To minimize the armature power loss and the amount of heat to be removed for maintaining a lower armature operating temperature, it is preferred to utilize a low loss armature construction. A schematic drawing of a motor-generator section showing an air core armature construction of a brushless permanent magnet air core motor-generator in accordance with the invention is shown in
Obviously, numerous modifications and variations of the described preferred embodiment are possible and will occur to those skilled in the art in light of this disclosure of the invention. Accordingly, I intend that these modifications and variations, and the equivalents thereof, be included within the spirit and scope of the invention as defined in the following claims, wherein
|Cited Patent||Filing date||Publication date||Applicant||Title|
|US3916231 *||Dec 26, 1973||Oct 28, 1975||Marathon Letourneau Co||Induction motor|
|US4465946 *||Aug 22, 1983||Aug 14, 1984||Century Electric, Inc.||Interlocking frame assembly for an electric motor stator|
|US4634912 *||Jul 31, 1985||Jan 6, 1987||Asgalium S.A.||Electromechanical transducer having a self-inductance cancelling coil assembly|
|US5004944 *||Nov 27, 1987||Apr 2, 1991||Unique Mobility, Inc.||Lightweight high power electromagnetic transducer|
|US5331244||Oct 26, 1992||Jul 19, 1994||Orto Holding||Permanent magnet DC machine having meander-like stator windings for producing high torque without excessive heating|
|US5510664 *||Sep 7, 1993||Apr 23, 1996||Ricoh Company, Ltd.||Brushless motor|
|US5630461 *||Aug 17, 1994||May 20, 1997||General Electric Company||Method for making stator frame for dynamoelectric machine|
|US5698913 *||Jun 13, 1996||Dec 16, 1997||Kabushiki Kaisha Toshiba||Outer-rotor type electric rotary machine and electric motor vehicle using the machine|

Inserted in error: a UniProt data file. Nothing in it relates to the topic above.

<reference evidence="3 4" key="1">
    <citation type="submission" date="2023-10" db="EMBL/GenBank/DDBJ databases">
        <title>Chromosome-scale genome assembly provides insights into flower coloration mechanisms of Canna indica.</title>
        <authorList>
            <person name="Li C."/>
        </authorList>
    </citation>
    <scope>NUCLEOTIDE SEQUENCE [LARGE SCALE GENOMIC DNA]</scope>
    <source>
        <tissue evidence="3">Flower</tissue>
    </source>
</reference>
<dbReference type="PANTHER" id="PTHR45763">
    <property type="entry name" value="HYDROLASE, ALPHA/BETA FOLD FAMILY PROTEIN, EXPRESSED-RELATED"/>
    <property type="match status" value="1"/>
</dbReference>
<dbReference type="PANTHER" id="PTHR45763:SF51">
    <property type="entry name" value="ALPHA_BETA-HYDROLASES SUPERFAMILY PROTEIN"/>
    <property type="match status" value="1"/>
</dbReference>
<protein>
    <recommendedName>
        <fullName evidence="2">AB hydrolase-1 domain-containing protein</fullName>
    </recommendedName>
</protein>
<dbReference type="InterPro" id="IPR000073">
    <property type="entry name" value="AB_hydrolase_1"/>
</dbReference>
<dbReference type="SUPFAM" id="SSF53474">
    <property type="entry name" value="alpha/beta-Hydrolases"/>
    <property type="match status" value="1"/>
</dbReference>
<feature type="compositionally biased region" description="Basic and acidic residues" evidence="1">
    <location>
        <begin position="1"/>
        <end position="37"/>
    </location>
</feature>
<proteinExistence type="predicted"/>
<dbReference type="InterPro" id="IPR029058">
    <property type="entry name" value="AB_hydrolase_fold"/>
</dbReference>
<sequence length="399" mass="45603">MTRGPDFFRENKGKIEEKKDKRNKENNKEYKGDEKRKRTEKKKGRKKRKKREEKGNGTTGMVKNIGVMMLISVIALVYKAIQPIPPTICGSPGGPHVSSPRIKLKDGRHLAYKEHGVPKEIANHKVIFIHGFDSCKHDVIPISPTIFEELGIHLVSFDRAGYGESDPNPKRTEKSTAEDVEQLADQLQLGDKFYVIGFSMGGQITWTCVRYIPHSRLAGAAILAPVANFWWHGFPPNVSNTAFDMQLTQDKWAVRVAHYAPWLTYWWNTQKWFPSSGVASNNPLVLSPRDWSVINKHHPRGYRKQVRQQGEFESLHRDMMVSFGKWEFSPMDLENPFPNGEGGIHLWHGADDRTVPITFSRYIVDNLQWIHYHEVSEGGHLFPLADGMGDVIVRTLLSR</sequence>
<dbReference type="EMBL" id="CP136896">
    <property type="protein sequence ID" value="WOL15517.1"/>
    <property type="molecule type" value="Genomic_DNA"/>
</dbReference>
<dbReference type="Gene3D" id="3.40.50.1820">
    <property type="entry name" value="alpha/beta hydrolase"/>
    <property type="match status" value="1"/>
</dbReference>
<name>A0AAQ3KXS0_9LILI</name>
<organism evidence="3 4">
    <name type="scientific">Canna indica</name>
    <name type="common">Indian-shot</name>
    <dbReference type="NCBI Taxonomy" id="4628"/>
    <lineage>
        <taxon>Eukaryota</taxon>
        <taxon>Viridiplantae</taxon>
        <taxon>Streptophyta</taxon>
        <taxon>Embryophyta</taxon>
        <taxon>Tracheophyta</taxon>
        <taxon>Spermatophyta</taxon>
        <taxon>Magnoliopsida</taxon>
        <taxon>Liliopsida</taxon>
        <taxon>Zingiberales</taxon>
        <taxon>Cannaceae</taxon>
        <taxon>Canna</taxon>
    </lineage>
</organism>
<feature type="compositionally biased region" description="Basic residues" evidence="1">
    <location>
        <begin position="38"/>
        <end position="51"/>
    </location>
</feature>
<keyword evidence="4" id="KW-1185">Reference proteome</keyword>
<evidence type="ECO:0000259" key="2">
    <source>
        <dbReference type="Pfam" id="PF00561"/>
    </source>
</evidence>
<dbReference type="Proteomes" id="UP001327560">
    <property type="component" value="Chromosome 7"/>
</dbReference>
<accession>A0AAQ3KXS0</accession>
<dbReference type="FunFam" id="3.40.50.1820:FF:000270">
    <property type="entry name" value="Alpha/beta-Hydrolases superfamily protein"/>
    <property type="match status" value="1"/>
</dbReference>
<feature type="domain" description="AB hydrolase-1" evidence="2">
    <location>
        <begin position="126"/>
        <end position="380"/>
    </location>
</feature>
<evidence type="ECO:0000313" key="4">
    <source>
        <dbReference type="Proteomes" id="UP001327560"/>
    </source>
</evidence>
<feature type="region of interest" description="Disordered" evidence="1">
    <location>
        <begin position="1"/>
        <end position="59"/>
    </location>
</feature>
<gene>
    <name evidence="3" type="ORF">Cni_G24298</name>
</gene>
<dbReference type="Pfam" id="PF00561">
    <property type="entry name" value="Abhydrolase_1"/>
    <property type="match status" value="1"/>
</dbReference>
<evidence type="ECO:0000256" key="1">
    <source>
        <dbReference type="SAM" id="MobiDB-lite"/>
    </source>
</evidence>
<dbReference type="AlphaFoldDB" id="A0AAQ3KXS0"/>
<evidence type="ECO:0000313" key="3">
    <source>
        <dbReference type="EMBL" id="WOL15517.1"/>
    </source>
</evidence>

|US5731645 *||Feb 5, 1996||Mar 24, 1998||Magnetic Bearing Technologies, Inc.||Integrated motor/generator/flywheel utilizing a solid steel rotor|
|US5744896||May 21, 1996||Apr 28, 1998||Visual Computing Systems Corp.||Interlocking segmented coil array|
|US5789833 *||Nov 21, 1996||Aug 4, 1998||Kabushiki Kaisha Toshiba||Totally-enclosed traction motor for electric railcar|
|US5877576 *||Jan 30, 1997||Mar 2, 1999||General Electric Company||Stator frame for dynamoelectric machine and method for making same|
|US5880544 *||Apr 28, 1997||Mar 9, 1999||Nippon Oil Co., Ltd.||Flywheel-type power storage device|
|US5892307 *||Nov 30, 1995||Apr 6, 1999||Pavlovich; Lisseikine Viatcheslav||Brushless DC motor|
|US5945766 *||Jan 16, 1997||Aug 31, 1999||Amotron Co., Ltd.||Coreless-type BLDC motor and method of producing stator assembly having axial vibration attenuation arrangement|
|US5962942 *||Nov 26, 1997||Oct 5, 1999||The Turbo Genset Company Limited||Rotary electrical machines|
|US5982074 *||Dec 11, 1996||Nov 9, 1999||Advanced Technologies Int., Ltd.||Axial field motor/generator|
|US6424069||Dec 21, 1999||Jul 23, 2002||The Turbo Genset Company Limited||Rotary electrical machines|
|US6720688 *||Feb 10, 2000||Apr 13, 2004||Helmut Schiller||Electric machine|
|US6750588 *||Jun 3, 2003||Jun 15, 2004||Christopher W. Gabrys||High performance axial gap alternator motor|
|US6891290||Nov 24, 2003||May 10, 2005||Kabushiki Kaisha Toshiba||Fully enclosed type motor with outer fans|
|US6914354||Dec 30, 2002||Jul 5, 2005||Ballard Power Systems Corporation||Assembly and method for direct cooling of motor end-winding|
|US6927509||Apr 8, 2004||Aug 9, 2005||Lasko Holdings, Inc.||Apparatus and method for cooling an electric motor|
|JPS62274535A *||Title not available|
|Citing Patent||Filing date||Publication date||Applicant||Title|
|US8390157 *||May 6, 2010||Mar 5, 2013||Shin-Etsu Chemical Co., Ltd.||Cooling mechanism for axial gap type rotating machines|
|US8847448 *||Jun 20, 2012||Sep 30, 2014||Yu-Ming Tsui||Electric generator for railroad train in combination|
|US20100289350 *||Nov 18, 2010||Naoki Watanabe||Cooling mechanism for axial gap type rotating machines|
|US20130342085 *||Jun 20, 2012||Dec 26, 2013||Hsiang HSU||Electric Generator for Railroad Train|
|US20140319940 *||Apr 26, 2013||Oct 30, 2014||C. Michael Scroggins||Orbital motor and generator|
|U.S. Classification||310/61, 310/266, 310/268|
|Feb 14, 2014||REMI||Maintenance fee reminder mailed|
|Jul 6, 2014||LAPS||Lapse for failure to pay maintenance fees|
|Aug 26, 2014||FP||Expired due to failure to pay maintenance fee|
Effective date: 20140706